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Update: California becomes first state to regulate ride-sharing

Peter Faris, shown here in Washington, D.C. in February 2013, is an independent driver who works with Uber.
Peter Faris, shown here in Washington, D.C. in February 2013, is an independent driver who works with Uber.

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Update 2:00 p.m.: L.A.'s transportation department says it will enforce new regulations on ride-sharing companies.

“The department will enforce the new California Public Utilities Commission rules regarding transportation network companies as part of our normal enforcement activities,” a department spokesman wrote today.

Earlier, the city's taxi administrator, Tom Drischler, referred to ride-sharing services as "rogue apps" and "scam artists," according to e-mails obtained by the L.A. Weekly.

Less than three months ago, Tom Drischler issued cease and desist letters to Uber, Lyft and Sidecar, which the companies ignored.

Drischler declined a request for comment.

Update 12:30 p.m: The California Public Utilities Commission (CPUC)  has voted to regulate upstart ridesharing companies like Uber and Lyft, that connect customers with drivers through smartphone apps. Despite a chorus of opposition from taxi cab drivers, Thursday's vote by the Utilities Commission was unanimous.

"For me this decision is not about Silicon Valley capital or about smart phones or new apps," said CPUC Commissioner Mark J. Ferron. “It's about a new path-breaking approach to transportation." 

But cab drivers see ride-sharing companies not as path-breakers, but as breaking their businesses.

"We're out on the street," a San Francisco taxi driver who didn't identify himself told commissioners. “Every other car is like a black sedan or has a pink moustache. We have a taxi system that's been here for a hundred years. You guys are the regulators. You need to protect a long existing taxi service that's been in place."

Other drivers said that while taxis routinely pick up the poor and disabled from hospitals and grocery stores, ride-sharing companies don't. They worry not just about their jobs, but that the increasing popularity of ride-sharing will exacerbate transportation inequity within a city of have's and have not's.

"You haven't touched on the discrimination of all of these apps," San Francisco taxi driver Robert Gisano told commissioners. "You have to have a credit card and you have to have a smart phone. Approximately forty-percent of the citizens of this city do not have smartphones. I don’t know how many don’t have credit cards.”

But commissioners weren’t swayed by the arguments of taxi drivers. They hailed the regulations as a breakthrough for California, just as the state has been at the forefront in other areas.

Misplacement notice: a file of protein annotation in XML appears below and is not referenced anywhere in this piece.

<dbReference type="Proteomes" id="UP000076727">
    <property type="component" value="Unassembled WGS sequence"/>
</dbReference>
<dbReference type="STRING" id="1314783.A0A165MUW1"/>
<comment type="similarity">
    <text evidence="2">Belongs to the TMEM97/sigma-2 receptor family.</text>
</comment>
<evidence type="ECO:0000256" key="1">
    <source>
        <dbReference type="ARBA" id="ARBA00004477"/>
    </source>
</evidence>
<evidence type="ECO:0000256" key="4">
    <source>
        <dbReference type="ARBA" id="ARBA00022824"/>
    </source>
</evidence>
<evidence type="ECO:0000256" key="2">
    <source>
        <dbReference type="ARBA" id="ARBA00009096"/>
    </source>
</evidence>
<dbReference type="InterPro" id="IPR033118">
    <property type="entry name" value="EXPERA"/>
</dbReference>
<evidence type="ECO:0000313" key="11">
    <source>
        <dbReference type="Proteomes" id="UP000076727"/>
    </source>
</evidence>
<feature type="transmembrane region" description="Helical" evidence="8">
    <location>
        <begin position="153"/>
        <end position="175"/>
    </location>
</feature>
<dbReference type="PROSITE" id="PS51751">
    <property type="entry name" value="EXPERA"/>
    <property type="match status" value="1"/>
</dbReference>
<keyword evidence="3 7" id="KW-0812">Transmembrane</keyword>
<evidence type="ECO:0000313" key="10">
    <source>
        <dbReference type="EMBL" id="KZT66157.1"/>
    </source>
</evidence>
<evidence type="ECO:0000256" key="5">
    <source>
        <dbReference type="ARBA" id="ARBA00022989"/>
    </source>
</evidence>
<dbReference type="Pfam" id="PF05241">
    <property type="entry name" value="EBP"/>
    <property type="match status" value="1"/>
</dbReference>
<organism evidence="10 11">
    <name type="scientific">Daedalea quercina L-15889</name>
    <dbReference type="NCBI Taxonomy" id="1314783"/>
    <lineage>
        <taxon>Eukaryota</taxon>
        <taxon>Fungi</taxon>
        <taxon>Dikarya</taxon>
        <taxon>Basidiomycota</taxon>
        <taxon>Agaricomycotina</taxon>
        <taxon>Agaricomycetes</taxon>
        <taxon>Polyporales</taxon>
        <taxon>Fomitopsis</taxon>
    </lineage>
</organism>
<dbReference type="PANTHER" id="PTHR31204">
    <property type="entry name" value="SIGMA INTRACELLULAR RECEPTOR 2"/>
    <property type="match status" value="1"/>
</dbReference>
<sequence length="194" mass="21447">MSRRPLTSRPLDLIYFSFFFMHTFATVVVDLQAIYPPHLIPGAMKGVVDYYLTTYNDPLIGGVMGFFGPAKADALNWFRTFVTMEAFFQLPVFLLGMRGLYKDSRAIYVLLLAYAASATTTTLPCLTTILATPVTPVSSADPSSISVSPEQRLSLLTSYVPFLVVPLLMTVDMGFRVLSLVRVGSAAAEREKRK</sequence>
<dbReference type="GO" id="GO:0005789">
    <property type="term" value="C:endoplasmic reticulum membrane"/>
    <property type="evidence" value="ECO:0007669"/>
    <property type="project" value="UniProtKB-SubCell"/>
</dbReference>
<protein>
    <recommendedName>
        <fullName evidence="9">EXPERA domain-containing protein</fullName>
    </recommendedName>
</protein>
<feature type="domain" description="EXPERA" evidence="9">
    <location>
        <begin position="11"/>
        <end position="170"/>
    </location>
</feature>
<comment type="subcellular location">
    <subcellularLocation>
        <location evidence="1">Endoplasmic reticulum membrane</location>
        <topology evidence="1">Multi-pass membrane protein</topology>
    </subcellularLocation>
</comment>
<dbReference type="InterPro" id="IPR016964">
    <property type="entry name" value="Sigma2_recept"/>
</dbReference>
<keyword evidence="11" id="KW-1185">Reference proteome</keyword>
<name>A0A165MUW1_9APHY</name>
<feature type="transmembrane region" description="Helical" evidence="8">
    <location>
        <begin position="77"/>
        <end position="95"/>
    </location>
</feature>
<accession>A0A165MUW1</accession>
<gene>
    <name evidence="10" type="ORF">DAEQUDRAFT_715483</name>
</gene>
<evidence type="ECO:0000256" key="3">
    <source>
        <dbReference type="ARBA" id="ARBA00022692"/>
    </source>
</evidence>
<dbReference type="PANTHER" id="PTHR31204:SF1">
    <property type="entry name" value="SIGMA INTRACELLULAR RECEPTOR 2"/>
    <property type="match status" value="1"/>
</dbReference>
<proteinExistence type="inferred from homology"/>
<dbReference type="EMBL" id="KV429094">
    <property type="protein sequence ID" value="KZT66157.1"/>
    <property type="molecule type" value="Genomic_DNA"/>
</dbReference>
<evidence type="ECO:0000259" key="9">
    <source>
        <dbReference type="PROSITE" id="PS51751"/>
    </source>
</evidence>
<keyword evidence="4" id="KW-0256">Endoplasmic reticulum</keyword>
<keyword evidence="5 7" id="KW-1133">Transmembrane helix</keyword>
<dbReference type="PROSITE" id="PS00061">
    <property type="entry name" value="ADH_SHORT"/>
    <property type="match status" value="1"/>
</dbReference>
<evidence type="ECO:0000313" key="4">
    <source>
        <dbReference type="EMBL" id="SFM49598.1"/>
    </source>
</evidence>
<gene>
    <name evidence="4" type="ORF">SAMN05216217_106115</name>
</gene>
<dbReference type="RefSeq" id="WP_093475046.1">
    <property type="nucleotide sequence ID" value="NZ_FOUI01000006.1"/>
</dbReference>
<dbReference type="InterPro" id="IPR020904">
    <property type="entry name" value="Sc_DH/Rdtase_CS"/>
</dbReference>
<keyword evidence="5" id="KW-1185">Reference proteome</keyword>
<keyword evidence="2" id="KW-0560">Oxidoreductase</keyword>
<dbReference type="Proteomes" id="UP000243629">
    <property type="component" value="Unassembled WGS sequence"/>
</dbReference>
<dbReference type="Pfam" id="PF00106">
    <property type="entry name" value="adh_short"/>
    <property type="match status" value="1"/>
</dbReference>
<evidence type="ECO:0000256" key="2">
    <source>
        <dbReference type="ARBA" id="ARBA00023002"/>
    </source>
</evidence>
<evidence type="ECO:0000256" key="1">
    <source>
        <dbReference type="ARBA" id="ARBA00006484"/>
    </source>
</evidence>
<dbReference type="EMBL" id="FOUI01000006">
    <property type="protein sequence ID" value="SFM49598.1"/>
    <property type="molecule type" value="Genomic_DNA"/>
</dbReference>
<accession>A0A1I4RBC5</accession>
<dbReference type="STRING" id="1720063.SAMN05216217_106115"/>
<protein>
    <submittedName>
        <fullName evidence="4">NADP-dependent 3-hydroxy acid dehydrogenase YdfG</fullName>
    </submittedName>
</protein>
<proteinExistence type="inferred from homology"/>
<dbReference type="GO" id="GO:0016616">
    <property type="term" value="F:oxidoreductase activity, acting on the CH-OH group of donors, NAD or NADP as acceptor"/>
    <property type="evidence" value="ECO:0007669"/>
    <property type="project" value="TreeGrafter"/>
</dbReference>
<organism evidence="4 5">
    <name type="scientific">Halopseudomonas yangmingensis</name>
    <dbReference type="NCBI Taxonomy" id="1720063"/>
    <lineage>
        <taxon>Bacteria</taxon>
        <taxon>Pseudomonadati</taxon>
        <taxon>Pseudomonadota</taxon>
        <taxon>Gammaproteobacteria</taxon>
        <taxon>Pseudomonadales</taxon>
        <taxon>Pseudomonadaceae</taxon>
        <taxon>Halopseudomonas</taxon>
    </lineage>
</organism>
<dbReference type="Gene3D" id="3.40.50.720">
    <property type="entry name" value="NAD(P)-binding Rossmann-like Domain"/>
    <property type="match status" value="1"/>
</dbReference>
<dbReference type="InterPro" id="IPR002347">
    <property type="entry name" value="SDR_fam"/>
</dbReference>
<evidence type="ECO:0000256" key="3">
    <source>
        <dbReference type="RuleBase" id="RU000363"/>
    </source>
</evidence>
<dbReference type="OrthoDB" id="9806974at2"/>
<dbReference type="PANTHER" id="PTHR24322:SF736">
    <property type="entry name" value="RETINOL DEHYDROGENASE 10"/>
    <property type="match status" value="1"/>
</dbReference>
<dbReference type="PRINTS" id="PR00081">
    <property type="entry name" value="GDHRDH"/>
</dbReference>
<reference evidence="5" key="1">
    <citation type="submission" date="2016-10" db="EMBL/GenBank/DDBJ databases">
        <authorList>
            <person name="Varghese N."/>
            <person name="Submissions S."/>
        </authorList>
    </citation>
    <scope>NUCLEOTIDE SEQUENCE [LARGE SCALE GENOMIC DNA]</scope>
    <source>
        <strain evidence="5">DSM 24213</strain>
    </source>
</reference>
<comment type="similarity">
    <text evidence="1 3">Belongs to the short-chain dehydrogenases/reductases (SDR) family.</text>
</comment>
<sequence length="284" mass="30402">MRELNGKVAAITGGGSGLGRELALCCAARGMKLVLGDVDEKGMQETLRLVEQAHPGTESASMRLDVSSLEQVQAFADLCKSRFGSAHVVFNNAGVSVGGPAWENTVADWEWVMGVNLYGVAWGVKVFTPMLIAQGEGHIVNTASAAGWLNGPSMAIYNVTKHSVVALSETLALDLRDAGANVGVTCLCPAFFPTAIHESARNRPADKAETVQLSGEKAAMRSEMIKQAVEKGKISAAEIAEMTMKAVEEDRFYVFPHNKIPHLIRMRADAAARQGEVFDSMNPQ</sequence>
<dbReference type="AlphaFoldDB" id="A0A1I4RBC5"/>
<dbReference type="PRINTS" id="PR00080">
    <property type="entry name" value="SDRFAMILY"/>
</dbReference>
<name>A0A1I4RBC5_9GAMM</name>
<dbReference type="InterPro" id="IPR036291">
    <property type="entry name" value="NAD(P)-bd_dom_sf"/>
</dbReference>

"These companies are part of large and rapidly growing sharing economies," said CPUC President Michael R. Peevey. "Does regulation have a part to play in this new economy? Yes I believe it does."

Wednesday: Ride-sharing services like Uber and Lyft have quickly gained popularity in Los Angeles. But for all their “hip” factor, they’ve also been rogue operators.

That could change Thursday, when California could become the first state in the nation to enact formal ride-sharing regulations.

It could be a quick change of fate for ride-sharing in L.A. Less than three months ago, the city’s taxi commissioner issued terse cease-desist letters to Uber, Lyft and Sidecar. The companies neither ceased nor desisted, and a pro-tech and pro ride-sharing mayor came into office.

Now the taxi commission says it will follow the will of California Public Utilities Commission (CPUC). The agency will be voting Thursday to establish a new category of businesses called “Transportation Network Companies.”

“If this type of process allows us to better communicate the way we operate and the safety measures we take,  that’s a positive thing” Lyft co-founder John Zimmer said Wednesday. 

You may have seen his company’s cars, with the pink moustache on the front.

Normally, the last thing companies want is more regulation, but in this case, the ride-sharing operators crave the legitimacy the new rules bring.

If the proposal is approved Thursday, drivers would be required to:

Zimmer says he welcomes the oversight.

“We’re going to do everything we can do to comply with all the new rules, he said.  “But many of these things we’ve been doing since the beginning.”

As you might imagine, the taxi industry is less than thrilled about ride-sharing going legit.

And there are those who worry about the unintended consequences of the new services, like the effect on those who live in poorer neighborhoods.

“The city regulates and pays attention to data about whether taxi companies are responding to calls from certain neighborhoods,” said Gary Blasi, a Professor of Law Emeritus at UCLA law who’s studied the taxi industry. “With so-called ride-share companies, that will be an individual driver decision. I would predict with 99 percent certainty, that will lead to less service.”

Blasi has never taken a ride from the likes of Lyft, Uber, or Sidecar. He says he prefers the bus.